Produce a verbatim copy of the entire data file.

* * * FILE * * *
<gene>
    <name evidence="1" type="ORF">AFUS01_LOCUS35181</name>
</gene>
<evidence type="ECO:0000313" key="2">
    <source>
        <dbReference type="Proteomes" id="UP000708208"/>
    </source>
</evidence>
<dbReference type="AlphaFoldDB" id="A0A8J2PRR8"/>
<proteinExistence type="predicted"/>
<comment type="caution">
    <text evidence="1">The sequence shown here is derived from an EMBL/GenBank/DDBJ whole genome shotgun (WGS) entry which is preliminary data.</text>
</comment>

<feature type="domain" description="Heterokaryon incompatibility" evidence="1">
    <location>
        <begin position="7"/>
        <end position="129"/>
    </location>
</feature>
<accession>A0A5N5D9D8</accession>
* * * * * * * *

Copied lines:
<gene>
    <name evidence="1" type="ORF">AFUS01_LOCUS35181</name>
</gene>
<evidence type="ECO:0000313" key="2">
    <source>
        <dbReference type="Proteomes" id="UP000708208"/>
    </source>
</evidence>
<dbReference type="AlphaFoldDB" id="A0A8J2PRR8"/>
<proteinExistence type="predicted"/>
<comment type="caution">
    <text evidence="1">The sequence shown here is derived from an EMBL/GenBank/DDBJ whole genome shotgun (WGS) entry which is preliminary data.</text>
</comment>

<feature type="domain" description="Heterokaryon incompatibility" evidence="1">
    <location>
        <begin position="7"/>
        <end position="129"/>
    </location>
</feature>
<accession>A0A5N5D9D8</accession>